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Getting the best out of, and for, marathon fundraisers

Getting the best out of, and for, marathon fundraisers

The London marathon is officially the largest single fundraising event in the world and this year over 36,000 runners will take part and most likely raise over £45m between them for charity. All good, but I was a little surprised to see on the front cover of Third Sector this week how much of an issue runners who “fail to pay” has become.

London Marathon 2010 poster

The event is hugely popular and open ballot places were committed in record time with the organisers receiving more than 120,000 applications in less than three days. Most charities will also have found themselves in receipt of more applications than they had golden bond places (the cheapest allocation given to charities). Consequently a nice little sub-market in places has developed.

I’m not here to pass judgement on conditional advertising deals or event packages but when marathon places are changing hands at effectively well over £1,000 it’s no surprise that fundraisers need to ask for sizeable pledges just to cover their costs (which often include supports, free advice etc. for runners).  This makes it all the more stressful when runners don’t meet their fundraising obligations. So what can we do to minimise the chances of getting caught short?

Thankfully, it appears that the majority of charity runners are committed to meeting their fundraising obligations. For those more inclined to moral turpitude (and indeed to maintain best practice for all runners) there are some positive steps we can take. The list below has been compiled from personal experience as well examples of best practice taken from various charity and events websites.

General ideas

  • Have a policy for marathon / running events and publish it in an obvious place. It should outline both your commitment and obligations to the runners and vice versa. I was surprised how few of these I could easily find either as a standalone document or FAQs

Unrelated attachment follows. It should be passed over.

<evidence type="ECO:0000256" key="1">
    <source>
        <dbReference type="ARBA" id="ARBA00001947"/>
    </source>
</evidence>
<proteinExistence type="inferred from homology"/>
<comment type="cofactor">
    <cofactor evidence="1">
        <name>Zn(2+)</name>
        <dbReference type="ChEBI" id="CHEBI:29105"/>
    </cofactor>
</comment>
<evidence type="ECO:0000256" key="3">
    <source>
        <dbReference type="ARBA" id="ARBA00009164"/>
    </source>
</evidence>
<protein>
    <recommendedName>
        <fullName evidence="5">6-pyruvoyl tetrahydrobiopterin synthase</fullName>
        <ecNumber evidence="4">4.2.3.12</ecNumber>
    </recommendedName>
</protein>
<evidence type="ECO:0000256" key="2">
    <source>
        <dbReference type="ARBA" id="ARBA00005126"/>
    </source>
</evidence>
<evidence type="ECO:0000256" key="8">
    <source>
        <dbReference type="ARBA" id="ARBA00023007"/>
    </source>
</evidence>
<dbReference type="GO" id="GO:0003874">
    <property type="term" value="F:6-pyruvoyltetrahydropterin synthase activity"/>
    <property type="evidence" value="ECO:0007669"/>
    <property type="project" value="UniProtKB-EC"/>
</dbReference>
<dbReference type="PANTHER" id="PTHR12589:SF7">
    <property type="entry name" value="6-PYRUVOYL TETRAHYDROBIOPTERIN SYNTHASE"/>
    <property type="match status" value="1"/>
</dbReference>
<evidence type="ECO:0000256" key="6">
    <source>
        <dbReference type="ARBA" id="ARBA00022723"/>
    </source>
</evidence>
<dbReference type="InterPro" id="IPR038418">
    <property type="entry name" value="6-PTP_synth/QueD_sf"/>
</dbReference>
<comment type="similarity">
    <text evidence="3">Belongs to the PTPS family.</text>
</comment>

• Refer back to your policy across all marathon communications so your supporters are reminded of their and your commitments
  • When they meet their commitment, make your runners feel like lottery winners by publicly acknowledging their contribution
  • Use their success as part of your future planning and communications eg; proactively share their fundraising ideas, hints and tips with all your runners and supporters. Photos and champagne are great but their success is an asset you can make work for you.

Communications ideas

  • Plan a communications programme starting before the ballots even open so you are ready to respond. The event organisers will often provide much of the information and help for charities
  • Wherever possible, be open and honest in your communications with supporters about why you are asking them to make a financial commitment. It’s because without it you can’t afford to do the great work you do as well as pay for the marathon place
  • If you are able, include the actual costs as evidence
  • Talk about this frequently and consistently across all event communications (training advice, reminders, newsletters etc.)
  • Lobby national media and at least use your own social media channels to educate supporters about how much it costs to enter people into these events once public interest starts to build
  • Provide specific fundraising advice for runners and for your supporters more broadly eg: family and school fundraising ideas so children can help raise money on behalf of parents who are running.

Process ideas

  • Develop criteria for deciding who to allocate a place to. Talk to other charities to see how they choose and overlay your own charity’s experience
  • Offer the gold bonded places to those runners most likely to raise the highest amounts first. If you need to purchase subsequent places, the unit cost is likely to be higher so try to get your best fundraisers in early
  • Secure some formal agreement from your runners before offering them a space. Some charities ask for a £50 registration fee up front, others ask runners to sign up to regular direct debits to meet any shortfall and some even take credit card details with a view to the runner paying any shortfall personally from the card
  • Set up a ‘chasing’ process after the event. Focus on the great outcomes you can achieve with the money you are waiting for. If all else fails after several attempts at recovering the funds, objectively use the formal agreement.

This clearly isn’t an exhaustive list so what other ideas would you add?


Kevin is the founder of Bottom Line Ideas and has a deep-rooted passion for ideas that actually work in the real world. Those ideas help charities of all shapes and sizes to get their stories and messages to the audiences they need to hear them. And then persuade them to act!

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